The California FTB recently released a settlement initiative for taxpayers involved in microcaptive or syndicated conservation easement transactions. Taxpayers who enter into the settlement program will not be able to claim any tax benefits associated with the respective transaction. Taxpayers who have not been contacted by the IRS or FTB will not have to pay any penalties. Those who are under audit but have not yet received a Notice of Proposed Partnership Adjustment (“NOPPA”) will have to pay a 20% penalty. Taxpayers who have already received a NOPPA will have to pay a 20% penalty and interest-based penalty. The settlement initiative closes November 17, 2023, so taxpayers have a small window to agree to the terms.
At first blush the settlement offer does not seem to be much of a concession by the FTB. But considering the draconian penalties imposed by the FTB, taxpayers should at least consider whether the offer makes sense for them. The FTB will often impose non-economic substance, fraud, accuracy, interest, and reportable transaction penalties on conservation easement and microcaptive cases. Unlike the IRS, the FTB actually stacks many of these penalties. This means a taxpayer could face penalties in excess of 60% or 70% of the total tax due.
The prospect of penalties should not be the sole consideration in determining whether or not to settle. Taxpayers who invest in a syndicated conservation easement transaction will need to consider the quality of the original appraisal commissioned, which will require the help of an experienced appraiser. Unlike with microcaptives, taxpayers have won a number of conservation easement cases in Tax Court and will likely continue to do so. Those who invested in a captive insurance company will need to consider the facts of their arrangement and compare those facts to recent and older captive insurance case law. For example, a captive that offers medical or other stop-loss coverage or subcontractor default insurance could have a very strong case in Court.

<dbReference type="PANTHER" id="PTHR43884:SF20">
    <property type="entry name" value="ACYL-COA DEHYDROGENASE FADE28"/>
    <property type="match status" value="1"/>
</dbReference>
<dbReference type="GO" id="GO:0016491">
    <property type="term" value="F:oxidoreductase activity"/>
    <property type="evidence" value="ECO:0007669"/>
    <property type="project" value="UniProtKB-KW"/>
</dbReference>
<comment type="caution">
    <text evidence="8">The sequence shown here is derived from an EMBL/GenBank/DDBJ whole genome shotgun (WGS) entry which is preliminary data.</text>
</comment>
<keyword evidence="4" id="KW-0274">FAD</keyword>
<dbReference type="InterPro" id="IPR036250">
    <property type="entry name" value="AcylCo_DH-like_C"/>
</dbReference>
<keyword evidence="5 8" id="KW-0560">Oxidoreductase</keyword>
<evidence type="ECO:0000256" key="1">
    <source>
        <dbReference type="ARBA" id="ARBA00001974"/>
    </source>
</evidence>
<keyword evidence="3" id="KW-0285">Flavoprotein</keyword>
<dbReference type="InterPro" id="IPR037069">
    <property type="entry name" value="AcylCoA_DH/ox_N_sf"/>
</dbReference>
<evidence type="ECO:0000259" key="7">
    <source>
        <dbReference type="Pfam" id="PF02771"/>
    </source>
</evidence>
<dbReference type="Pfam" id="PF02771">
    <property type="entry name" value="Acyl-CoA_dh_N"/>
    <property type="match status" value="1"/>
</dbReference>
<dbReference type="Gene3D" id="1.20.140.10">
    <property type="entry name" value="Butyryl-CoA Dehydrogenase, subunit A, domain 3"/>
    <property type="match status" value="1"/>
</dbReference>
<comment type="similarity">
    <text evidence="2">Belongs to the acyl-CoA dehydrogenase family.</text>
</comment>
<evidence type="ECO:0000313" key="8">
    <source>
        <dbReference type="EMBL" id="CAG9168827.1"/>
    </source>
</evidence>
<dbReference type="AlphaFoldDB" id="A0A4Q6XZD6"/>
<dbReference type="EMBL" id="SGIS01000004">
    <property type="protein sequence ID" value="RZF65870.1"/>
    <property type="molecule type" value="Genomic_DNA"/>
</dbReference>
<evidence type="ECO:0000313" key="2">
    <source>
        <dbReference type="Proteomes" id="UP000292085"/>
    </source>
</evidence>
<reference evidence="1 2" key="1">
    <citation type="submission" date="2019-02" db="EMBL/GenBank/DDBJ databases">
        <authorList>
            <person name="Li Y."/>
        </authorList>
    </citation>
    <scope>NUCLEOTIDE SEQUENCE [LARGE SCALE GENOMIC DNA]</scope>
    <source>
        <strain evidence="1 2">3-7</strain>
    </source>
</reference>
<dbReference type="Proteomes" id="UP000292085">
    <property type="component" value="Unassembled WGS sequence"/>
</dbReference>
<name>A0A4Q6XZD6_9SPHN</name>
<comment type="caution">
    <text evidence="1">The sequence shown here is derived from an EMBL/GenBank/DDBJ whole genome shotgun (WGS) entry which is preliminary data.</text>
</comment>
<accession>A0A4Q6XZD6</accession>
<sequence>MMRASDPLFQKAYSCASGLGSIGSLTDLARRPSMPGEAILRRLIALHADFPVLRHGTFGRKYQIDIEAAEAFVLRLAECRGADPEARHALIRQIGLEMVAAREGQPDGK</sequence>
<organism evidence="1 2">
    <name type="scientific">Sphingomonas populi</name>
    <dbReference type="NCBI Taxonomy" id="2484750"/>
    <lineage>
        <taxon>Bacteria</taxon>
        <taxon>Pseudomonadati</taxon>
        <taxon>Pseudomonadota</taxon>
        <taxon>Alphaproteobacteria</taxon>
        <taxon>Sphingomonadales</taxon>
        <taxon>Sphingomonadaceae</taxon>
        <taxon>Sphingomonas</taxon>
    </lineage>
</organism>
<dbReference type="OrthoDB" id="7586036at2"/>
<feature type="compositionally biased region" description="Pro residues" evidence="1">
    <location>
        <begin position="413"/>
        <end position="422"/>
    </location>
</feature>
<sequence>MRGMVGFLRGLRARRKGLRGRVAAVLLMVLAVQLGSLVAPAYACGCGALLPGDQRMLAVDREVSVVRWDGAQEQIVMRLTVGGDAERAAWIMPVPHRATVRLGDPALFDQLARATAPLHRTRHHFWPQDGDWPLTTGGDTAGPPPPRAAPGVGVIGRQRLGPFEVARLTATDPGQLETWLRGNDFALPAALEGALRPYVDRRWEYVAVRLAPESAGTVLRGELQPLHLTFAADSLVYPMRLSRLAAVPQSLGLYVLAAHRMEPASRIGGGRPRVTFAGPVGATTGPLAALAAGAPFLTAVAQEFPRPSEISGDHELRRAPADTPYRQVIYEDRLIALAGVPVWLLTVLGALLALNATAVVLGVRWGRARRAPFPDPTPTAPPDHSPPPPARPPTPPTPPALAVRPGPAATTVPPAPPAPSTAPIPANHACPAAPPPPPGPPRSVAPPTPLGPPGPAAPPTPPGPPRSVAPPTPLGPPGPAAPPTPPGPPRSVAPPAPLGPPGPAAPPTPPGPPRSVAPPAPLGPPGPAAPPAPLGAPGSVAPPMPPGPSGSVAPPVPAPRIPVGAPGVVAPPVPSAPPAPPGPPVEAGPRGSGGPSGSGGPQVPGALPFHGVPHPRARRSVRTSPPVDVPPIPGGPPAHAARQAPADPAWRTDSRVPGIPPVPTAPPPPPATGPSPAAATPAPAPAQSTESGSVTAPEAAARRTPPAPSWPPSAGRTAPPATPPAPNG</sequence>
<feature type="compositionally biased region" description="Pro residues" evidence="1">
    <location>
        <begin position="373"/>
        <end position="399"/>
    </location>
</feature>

It is important to note that the settlement initiative is specific to adjustments to California state tax and will not impact a taxpayer’s federal tax liability due. That means the IRS can still make adjustments to a taxpayer’s federal tax liability (and impose penalties) regardless of whether they settle with the FTB. Taxpayers who settle also run the risk of winning their case in Tax Court but being left to pay tax and penalties to the FTB.
If you have questions about the terms of the initiative or need help in analyzing your case, please reach out to a member of the Tax Controversy group.